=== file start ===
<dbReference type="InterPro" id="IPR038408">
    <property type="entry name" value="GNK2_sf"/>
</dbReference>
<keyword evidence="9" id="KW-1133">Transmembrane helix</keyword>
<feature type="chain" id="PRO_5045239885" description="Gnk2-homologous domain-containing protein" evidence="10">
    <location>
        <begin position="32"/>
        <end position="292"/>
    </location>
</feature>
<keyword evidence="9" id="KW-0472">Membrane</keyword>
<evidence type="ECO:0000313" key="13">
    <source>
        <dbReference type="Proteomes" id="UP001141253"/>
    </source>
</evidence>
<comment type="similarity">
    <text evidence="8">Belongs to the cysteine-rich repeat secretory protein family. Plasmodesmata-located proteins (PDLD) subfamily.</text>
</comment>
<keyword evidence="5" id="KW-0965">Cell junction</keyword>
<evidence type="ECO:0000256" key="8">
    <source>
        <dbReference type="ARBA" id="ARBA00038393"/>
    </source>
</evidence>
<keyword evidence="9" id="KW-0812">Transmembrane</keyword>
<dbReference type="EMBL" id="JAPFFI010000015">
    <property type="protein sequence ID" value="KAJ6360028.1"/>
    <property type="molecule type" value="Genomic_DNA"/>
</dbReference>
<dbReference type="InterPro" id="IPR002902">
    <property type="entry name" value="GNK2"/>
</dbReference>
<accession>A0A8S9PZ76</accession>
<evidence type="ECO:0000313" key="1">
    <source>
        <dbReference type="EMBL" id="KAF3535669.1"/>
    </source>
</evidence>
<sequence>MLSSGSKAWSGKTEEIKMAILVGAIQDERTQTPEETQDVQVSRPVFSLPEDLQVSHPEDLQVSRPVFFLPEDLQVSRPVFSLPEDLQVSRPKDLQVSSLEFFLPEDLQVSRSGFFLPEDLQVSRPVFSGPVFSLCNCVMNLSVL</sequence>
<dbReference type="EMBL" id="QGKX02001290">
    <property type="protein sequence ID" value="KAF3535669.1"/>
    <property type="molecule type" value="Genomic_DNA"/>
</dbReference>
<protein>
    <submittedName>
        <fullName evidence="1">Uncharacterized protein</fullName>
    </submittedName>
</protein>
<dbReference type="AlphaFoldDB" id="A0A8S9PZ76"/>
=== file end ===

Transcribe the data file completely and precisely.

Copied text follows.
<dbReference type="InterPro" id="IPR038408">
    <property type="entry name" value="GNK2_sf"/>
</dbReference>
<keyword evidence="9" id="KW-1133">Transmembrane helix</keyword>
<feature type="chain" id="PRO_5045239885" description="Gnk2-homologous domain-containing protein" evidence="10">
    <location>
        <begin position="32"/>
        <end position="292"/>
    </location>
</feature>
<keyword evidence="9" id="KW-0472">Membrane</keyword>
<evidence type="ECO:0000313" key="13">
    <source>
        <dbReference type="Proteomes" id="UP001141253"/>
    </source>
</evidence>
<comment type="similarity">
    <text evidence="8">Belongs to the cysteine-rich repeat secretory protein family. Plasmodesmata-located proteins (PDLD) subfamily.</text>
</comment>
<keyword evidence="5" id="KW-0965">Cell junction</keyword>
<evidence type="ECO:0000256" key="8">
    <source>
        <dbReference type="ARBA" id="ARBA00038393"/>
    </source>
</evidence>
<keyword evidence="9" id="KW-0812">Transmembrane</keyword>
<dbReference type="EMBL" id="JAPFFI010000015">
    <property type="protein sequence ID" value="KAJ6360028.1"/>
    <property type="molecule type" value="Genomic_DNA"/>
</dbReference>
<dbReference type="InterPro" id="IPR002902">
    <property type="entry name" value="GNK2"/>
</dbReference>
<accession>A0A8S9PZ76</accession>
<evidence type="ECO:0000313" key="1">
    <source>
        <dbReference type="EMBL" id="KAF3535669.1"/>
    </source>
</evidence>
<sequence>MLSSGSKAWSGKTEEIKMAILVGAIQDERTQTPEETQDVQVSRPVFSLPEDLQVSHPEDLQVSRPVFFLPEDLQVSRPVFSLPEDLQVSRPKDLQVSSLEFFLPEDLQVSRSGFFLPEDLQVSRPVFSGPVFSLCNCVMNLSVL</sequence>
<dbReference type="EMBL" id="QGKX02001290">
    <property type="protein sequence ID" value="KAF3535669.1"/>
    <property type="molecule type" value="Genomic_DNA"/>
</dbReference>
<protein>
    <submittedName>
        <fullName evidence="1">Uncharacterized protein</fullName>
    </submittedName>
</protein>
<dbReference type="AlphaFoldDB" id="A0A8S9PZ76"/>